One Way Process

  • The sender, according to his ideas, behavior pattern, and intention selects a message.

  • He then encodes the message.

  • After encoding the message, he transmits it to the receiver through a medium – be it oral verbal or non-verbal.

  • As soon as the message reaches the receiver he decodes it and gives an internal response to the perceived message. It is not worthy that the response is not in relation to the actual content but rather to the “perceived content” of the original message.

    This completes the first face of the communication process. The manner in which the sender and receiver perceive the same word could give rise to differences in encoding and decoding.

Two Way Process

The One Way Communication process is incomplete, as the sender does not come to know whether his message has been understood by the receiver or not. The process will be complete only after the sender receives feedback from the receiver. In the second phase, the receiver formulates his massage, encodes it, and transmits it to the original sender-now-turned-receiver.

This stage is reoffered to as providing feedback and is most crucial. If the feedback is in tune with the original intent of the sender communication will proceed without a hitch. However, there could be moments when the receiver does not agree with the message of the sender. This does not mean that there is a breakdown of communication. We can in such instances, state that effective communication is caught up for the time being. It could resume after subsequent discussions.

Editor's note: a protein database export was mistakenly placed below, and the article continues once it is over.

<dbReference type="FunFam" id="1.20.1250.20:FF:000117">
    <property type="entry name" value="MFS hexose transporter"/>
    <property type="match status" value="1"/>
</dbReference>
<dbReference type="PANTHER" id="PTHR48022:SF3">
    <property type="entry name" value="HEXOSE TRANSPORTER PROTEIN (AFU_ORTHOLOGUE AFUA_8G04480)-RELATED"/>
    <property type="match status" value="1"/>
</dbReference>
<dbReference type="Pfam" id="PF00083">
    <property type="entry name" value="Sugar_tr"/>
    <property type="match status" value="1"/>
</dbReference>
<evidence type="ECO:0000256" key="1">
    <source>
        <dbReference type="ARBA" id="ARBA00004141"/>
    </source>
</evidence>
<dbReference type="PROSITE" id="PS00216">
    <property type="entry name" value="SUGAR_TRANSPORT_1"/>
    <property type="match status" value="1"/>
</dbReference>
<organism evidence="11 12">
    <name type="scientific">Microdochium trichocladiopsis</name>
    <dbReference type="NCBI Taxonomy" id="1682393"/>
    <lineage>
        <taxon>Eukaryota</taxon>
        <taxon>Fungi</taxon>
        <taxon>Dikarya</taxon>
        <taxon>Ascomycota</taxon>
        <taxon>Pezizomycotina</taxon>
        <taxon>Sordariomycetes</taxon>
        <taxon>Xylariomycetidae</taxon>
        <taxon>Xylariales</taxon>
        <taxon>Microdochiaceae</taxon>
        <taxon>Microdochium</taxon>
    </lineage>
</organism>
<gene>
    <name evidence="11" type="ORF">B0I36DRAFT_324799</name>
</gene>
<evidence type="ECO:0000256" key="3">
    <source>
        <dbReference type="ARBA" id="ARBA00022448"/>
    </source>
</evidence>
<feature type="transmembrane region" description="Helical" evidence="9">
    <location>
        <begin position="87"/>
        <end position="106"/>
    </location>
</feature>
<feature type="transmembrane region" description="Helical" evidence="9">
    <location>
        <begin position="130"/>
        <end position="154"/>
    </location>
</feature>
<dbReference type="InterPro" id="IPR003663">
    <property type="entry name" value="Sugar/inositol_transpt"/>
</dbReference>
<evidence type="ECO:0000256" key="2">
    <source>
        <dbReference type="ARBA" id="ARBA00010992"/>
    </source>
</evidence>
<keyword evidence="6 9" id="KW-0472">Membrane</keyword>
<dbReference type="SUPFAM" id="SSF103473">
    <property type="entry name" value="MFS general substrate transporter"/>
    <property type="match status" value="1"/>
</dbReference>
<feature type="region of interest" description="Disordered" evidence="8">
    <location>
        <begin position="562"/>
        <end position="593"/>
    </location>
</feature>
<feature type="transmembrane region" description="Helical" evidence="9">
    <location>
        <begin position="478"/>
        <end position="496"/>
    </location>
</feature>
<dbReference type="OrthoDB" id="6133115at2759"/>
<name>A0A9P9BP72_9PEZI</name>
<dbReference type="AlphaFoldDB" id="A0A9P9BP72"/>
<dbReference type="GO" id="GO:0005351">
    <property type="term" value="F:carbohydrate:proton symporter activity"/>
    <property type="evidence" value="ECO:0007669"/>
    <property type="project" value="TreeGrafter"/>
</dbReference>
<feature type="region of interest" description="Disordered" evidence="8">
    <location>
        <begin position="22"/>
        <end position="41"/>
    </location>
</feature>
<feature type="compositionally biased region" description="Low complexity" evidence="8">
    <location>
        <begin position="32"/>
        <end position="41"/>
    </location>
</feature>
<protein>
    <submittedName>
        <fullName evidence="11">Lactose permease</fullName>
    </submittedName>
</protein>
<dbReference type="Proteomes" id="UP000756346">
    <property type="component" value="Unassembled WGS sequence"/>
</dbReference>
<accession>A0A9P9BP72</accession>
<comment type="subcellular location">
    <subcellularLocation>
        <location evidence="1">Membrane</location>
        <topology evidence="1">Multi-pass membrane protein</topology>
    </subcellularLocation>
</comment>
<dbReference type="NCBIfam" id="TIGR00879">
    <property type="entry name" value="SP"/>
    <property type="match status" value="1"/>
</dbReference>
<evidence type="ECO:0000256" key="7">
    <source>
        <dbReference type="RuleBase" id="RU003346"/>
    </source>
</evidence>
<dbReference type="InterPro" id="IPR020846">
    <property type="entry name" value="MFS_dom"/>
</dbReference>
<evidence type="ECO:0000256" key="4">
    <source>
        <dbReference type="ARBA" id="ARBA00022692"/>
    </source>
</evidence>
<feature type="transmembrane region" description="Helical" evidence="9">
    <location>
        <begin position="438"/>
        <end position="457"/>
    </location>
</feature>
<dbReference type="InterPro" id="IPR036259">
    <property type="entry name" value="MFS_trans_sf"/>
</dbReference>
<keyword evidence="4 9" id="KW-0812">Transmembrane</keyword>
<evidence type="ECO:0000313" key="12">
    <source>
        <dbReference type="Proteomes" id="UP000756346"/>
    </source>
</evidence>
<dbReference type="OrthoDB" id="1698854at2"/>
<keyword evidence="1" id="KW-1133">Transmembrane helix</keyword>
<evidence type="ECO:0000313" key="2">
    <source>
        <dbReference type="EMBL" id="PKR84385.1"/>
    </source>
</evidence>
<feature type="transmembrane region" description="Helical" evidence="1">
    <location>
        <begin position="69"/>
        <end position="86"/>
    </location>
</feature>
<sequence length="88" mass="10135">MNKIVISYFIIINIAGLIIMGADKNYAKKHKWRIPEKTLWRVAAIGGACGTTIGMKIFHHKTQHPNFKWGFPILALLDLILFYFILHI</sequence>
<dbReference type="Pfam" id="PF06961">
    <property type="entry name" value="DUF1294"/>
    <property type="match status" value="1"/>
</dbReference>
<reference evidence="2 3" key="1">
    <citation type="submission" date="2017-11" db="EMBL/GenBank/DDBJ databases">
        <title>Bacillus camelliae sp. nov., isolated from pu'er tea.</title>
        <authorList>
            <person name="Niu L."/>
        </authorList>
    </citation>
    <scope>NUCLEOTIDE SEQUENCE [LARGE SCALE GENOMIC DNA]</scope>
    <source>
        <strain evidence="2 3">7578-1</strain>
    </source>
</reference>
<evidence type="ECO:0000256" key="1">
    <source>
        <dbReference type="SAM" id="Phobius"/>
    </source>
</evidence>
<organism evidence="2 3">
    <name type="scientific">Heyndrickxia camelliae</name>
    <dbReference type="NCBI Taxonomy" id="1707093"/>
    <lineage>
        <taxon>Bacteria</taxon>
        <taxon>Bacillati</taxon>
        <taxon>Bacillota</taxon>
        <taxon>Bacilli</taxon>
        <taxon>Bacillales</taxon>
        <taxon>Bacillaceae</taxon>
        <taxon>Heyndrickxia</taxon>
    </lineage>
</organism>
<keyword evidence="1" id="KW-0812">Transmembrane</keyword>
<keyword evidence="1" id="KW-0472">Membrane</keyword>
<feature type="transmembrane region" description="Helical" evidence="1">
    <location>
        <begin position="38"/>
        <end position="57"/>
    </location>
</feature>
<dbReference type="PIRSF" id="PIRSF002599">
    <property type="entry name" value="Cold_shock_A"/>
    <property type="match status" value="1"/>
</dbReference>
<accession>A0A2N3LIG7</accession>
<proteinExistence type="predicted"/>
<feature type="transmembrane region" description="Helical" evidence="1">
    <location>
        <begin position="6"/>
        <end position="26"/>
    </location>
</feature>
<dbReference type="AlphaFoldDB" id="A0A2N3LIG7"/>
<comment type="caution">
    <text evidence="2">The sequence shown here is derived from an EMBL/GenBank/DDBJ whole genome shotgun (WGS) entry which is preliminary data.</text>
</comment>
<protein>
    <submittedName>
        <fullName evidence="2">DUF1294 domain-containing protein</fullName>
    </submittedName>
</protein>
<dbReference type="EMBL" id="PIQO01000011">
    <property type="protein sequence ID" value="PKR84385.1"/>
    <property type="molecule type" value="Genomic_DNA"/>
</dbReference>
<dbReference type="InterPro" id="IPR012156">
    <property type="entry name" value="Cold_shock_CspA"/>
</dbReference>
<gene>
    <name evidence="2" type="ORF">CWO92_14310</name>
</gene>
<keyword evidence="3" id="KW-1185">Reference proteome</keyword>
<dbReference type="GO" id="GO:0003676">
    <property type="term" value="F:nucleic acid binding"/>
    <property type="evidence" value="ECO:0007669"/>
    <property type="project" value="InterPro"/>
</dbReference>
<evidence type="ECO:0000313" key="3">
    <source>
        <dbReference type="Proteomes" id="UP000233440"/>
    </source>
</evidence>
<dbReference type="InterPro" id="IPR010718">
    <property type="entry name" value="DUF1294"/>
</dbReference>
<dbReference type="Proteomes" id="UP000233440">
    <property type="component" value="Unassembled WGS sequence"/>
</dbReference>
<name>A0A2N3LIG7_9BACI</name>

For the process of communication to be effective, there should be a well-defined goal in the mind of the sender. Harmony between the goals of the two communicators makes for a good and easy progression of ideas and concepts. Whatever the initial situation, the sender necessarily needs to adhere to the following stages:

  • Create awareness in the receiver on the topic.

  • Propose his point of view with clarity and preciseness so as to eliminate possibilities of confusion in the mind of the receiver.

  • Enable a smooth flow of discussion by observing communication strategies.

  • Reinforce or correct ideas in the mind of the receiver concerning the goal of communication.

  • Achieve the goal of communication.

Which Component of Communication is more important?

  • Some argue that the sender of information in the process of communication is more important or the source is more important, or the credibility of the source is important.

  • Some say that it is the message or content that is more important. The message must be well-tailored, well-drafted, and understandable.

  • Some argue that channels of communication are more important. The channel may be newspapers, TV, radio, etc. in terms and opinion leaders such as Sarpanch/Headmasters, etc., in villages. There should not be any noise in the channel.

  • In fact, it is the receiver who is the most important person in the process of communication because it is the receiver who lends meaning to the message.
Coursera $1 Offer

Leave a Reply